Original Zambian people included Khoisan, then later Tonga, Ngoni, Sotho, Nsokolo, Mbunda and Nkoya
A painting of David Livingstone at the edge of the Victoria Falls
Long before European explorers ever set foot in Zambia, part of Zambia was occupied by the Khoisan people (modern day bushmen tribe found largely in Botswana). Around AD300, the Bantu migration slowly saw the filtering of the Tonga (from the east), Nkoya (from the north and north east - modern day DRC and Angola), Mbunda (from the west - Angola), Nsokolo, Ngoni and Sotho (from the south - present day South Africa) people into these areas.
The first Europeans into Zambia entered in the late 1700's, and actually came from Portugal on an expedition through Mozambique with the aim of crossing to the other side of the continent to present day Angola.
About 100 years later, David Livingstone set foot in Zambia from the south-west on his famous expedition which led to the discovery by Europeans of the Victoria Falls, and later, the establishment of the two towns of Victoria Falls and Livingstone. It was because of his reports that interest in the area grew from the settlers who came from Cape Town South Africa to the the British South Africa (BSA) Company who sought mineral wealth and commerce. Later, it was a member of the BSA Company who discovered the copper deposits in the Kafue area.
A coin used in Rhodesia and Nyasaland - present day Zambia, Zimbabwe and Malawi
BSA Company, Rhodesia and Nyasaland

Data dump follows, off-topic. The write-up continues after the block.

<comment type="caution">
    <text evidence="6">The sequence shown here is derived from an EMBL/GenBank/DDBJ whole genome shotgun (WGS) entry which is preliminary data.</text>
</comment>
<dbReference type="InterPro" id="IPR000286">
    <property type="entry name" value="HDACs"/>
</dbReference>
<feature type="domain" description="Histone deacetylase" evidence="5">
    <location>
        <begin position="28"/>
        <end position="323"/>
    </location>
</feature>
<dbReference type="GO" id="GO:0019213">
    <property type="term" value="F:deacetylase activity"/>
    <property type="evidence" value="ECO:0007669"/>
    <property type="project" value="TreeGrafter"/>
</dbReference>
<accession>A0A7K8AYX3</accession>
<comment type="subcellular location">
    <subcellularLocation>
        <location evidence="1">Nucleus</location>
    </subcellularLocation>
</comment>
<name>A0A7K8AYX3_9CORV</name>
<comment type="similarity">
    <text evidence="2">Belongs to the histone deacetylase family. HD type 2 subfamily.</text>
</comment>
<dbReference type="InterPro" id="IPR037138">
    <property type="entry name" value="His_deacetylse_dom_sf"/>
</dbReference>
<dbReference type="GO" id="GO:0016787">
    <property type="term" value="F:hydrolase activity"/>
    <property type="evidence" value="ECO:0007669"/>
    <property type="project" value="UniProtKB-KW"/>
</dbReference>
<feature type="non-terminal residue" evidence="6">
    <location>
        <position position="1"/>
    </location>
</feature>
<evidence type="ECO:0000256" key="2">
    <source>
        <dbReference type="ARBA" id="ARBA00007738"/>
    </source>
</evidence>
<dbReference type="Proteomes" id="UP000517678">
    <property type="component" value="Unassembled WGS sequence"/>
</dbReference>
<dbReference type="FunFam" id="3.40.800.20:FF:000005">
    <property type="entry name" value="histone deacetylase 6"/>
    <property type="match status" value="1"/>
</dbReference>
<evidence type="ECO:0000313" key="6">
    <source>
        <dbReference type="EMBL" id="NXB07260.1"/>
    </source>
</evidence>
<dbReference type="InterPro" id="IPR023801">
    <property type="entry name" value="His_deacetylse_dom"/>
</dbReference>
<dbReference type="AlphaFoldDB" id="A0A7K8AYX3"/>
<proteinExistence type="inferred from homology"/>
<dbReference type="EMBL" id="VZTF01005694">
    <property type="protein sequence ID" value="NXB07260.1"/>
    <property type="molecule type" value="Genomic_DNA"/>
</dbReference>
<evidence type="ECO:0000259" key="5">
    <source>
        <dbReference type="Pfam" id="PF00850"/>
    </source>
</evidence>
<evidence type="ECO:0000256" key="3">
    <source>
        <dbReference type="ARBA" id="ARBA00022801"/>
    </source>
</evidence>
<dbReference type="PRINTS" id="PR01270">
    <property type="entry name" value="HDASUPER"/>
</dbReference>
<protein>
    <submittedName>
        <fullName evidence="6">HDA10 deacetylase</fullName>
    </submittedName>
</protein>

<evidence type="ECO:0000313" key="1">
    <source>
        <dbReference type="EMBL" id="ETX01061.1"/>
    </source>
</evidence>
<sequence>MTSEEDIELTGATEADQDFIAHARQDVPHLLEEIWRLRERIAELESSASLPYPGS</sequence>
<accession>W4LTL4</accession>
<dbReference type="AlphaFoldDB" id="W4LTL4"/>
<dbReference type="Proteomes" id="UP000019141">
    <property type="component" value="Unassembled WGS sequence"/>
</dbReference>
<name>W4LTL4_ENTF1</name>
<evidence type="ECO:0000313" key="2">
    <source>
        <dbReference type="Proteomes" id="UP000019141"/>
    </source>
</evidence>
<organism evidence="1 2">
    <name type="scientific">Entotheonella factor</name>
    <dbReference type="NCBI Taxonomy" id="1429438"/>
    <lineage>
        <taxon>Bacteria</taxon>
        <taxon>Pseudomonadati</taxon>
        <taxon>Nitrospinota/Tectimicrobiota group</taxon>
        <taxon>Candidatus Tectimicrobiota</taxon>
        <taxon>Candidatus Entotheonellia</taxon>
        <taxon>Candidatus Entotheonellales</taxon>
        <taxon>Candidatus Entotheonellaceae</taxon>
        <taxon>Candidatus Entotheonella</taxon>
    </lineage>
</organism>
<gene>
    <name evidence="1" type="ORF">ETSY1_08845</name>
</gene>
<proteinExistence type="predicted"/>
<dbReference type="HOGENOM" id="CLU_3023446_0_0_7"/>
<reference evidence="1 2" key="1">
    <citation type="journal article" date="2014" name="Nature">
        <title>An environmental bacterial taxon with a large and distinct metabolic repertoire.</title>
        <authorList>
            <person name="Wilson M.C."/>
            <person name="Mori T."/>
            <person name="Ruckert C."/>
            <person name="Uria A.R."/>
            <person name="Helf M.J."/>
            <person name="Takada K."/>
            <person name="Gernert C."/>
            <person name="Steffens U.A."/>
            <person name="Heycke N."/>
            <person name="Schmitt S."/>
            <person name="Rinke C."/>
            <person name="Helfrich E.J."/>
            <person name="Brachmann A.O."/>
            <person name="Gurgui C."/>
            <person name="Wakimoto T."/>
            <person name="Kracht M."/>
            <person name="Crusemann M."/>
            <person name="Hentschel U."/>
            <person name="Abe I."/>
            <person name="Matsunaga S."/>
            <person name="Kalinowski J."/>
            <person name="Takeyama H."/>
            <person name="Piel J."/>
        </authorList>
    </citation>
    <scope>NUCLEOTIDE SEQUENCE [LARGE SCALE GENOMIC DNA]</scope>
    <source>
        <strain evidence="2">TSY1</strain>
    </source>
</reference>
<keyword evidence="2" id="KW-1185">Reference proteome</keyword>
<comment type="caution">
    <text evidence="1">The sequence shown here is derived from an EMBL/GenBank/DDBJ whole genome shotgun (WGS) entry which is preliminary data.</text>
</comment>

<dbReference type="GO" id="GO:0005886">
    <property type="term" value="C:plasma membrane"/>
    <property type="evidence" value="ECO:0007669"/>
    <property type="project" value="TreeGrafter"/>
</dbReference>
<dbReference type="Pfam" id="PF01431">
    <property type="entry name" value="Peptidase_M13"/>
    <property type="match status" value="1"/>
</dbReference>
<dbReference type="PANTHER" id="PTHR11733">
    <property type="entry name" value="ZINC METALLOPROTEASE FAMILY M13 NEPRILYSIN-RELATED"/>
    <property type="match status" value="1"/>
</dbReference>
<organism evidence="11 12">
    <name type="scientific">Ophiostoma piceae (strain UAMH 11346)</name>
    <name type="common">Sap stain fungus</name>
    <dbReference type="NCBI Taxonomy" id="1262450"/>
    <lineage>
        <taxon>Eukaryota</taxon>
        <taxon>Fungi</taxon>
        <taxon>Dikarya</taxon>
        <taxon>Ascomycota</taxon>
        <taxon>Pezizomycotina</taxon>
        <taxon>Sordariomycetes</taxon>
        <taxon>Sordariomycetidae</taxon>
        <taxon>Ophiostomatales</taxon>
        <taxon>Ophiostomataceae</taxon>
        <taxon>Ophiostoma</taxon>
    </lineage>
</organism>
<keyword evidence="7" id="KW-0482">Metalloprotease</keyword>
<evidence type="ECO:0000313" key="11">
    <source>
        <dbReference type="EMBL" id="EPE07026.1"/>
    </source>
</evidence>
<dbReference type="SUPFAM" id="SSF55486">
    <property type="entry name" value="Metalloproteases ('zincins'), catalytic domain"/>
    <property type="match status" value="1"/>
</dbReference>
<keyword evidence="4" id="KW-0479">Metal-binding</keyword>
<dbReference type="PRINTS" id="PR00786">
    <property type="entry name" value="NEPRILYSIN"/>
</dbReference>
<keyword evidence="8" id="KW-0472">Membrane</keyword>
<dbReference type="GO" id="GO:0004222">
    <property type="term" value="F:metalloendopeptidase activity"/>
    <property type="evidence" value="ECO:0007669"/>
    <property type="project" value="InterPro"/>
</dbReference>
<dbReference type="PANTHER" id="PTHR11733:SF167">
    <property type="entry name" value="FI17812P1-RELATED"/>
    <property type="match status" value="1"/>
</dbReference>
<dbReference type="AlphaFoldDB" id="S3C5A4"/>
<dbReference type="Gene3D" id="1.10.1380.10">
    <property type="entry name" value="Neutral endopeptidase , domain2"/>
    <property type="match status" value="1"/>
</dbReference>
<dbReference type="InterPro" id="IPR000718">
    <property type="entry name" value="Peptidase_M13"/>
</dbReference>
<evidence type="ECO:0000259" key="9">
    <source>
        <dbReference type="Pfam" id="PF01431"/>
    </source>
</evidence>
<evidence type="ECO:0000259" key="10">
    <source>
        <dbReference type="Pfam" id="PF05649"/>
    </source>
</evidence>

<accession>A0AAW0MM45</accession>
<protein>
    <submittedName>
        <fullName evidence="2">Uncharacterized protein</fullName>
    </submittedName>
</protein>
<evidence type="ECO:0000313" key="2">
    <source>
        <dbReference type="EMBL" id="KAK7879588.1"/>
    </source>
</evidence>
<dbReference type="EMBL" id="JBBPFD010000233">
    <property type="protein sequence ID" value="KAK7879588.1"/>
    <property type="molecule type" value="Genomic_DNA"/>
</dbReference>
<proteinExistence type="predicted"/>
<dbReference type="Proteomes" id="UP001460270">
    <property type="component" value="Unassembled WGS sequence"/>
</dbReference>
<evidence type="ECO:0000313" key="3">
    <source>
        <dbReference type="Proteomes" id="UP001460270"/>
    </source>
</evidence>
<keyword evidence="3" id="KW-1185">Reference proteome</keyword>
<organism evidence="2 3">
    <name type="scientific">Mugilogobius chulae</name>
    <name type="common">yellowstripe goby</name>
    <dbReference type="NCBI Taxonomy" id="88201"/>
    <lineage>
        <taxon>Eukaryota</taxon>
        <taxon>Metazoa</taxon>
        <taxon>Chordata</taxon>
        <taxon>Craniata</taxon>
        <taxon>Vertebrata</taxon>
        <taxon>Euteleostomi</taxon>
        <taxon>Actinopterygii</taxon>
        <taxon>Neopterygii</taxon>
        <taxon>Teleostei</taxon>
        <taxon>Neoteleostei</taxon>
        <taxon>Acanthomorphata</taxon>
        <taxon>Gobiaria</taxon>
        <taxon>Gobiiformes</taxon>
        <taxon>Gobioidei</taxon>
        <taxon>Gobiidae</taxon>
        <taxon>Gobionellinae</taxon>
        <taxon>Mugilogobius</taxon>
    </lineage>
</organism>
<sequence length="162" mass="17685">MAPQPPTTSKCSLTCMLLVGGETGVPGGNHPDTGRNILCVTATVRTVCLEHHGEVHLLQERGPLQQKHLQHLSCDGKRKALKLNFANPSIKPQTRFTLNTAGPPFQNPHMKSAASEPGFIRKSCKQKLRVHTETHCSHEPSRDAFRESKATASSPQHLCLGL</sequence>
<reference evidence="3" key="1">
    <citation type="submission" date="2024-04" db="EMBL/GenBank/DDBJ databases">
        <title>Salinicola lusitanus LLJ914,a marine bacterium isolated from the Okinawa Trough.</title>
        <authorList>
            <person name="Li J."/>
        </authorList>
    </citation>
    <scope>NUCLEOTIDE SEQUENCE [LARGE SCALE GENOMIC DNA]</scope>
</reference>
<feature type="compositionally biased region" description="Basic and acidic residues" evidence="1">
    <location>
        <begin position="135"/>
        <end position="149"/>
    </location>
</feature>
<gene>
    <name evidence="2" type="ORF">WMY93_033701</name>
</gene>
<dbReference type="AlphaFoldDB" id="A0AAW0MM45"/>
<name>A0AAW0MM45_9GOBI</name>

Barotseland-North-Western-Rhodesia and Northern-Eastern-Rhodesia were established and were separate units until 1911 when they came together as Northern Rhodesia. When the British government decided not to renew their charter with the BSA Company, the company relinquished control of Northern Rhodesia in 1923, and Southern Rhodesia (now Zimbabwe) became a self governing colony. In 1953, the two Rhodesia's came together with Nyasaland (now Malawi),
and became the Federation of Rhodesia and Nyasaland. Opposition to this move came mostly from Northern Rhodesia in the early 1960's. In 1962, elections resulted in an African majority in the council and eventual disbanding of the federation in 1963. Kenneth Kaunda became the first Prime Minister after elections in early 1964, and in October of the same year, Northern Rhodesia became the Republic of Zambia, flying its flag for the first time, and with Kenneth Kaunda as the first president.
Zambia History After Independence
Zambia's first president Kenneth Kaunda (right) with late Mozambique president Samora Machel (middle) and former Namibian president Sam Nujoma (left)
In the 1990's the economy was collapsing and opposition from other political parties to the one-party regime resulted in riots and an attempted coup. In 1991 an election saw the removal of Kenneth Kaunda, the abolishing of the one-party regime, and the succession of Fredrick Chiluba to the presidency. From there, the Zambian presidency changed hands from Chiluba to Levy Mwanawasa, then to Rupiah Banda, Michael Sata and Edgar Lungu in 2015.
Modern Day Zambia
Zambia's economy improved greatly with favourable economic reform under the then president Chiluba. Inflation was brought down to the single digits. Since the BSA Company years, Zambia has been largely dependent on Copper exports, which is why the economy suffered greatly when copper prices dropped in the 1970's. Today, copper is still the largest revenue generator (about 85% of export revenue), which is why the Zambian government aim to increase revenue from other industries - particularly tourism, agriculture (which already employs the most), hydro power and gemstone mining.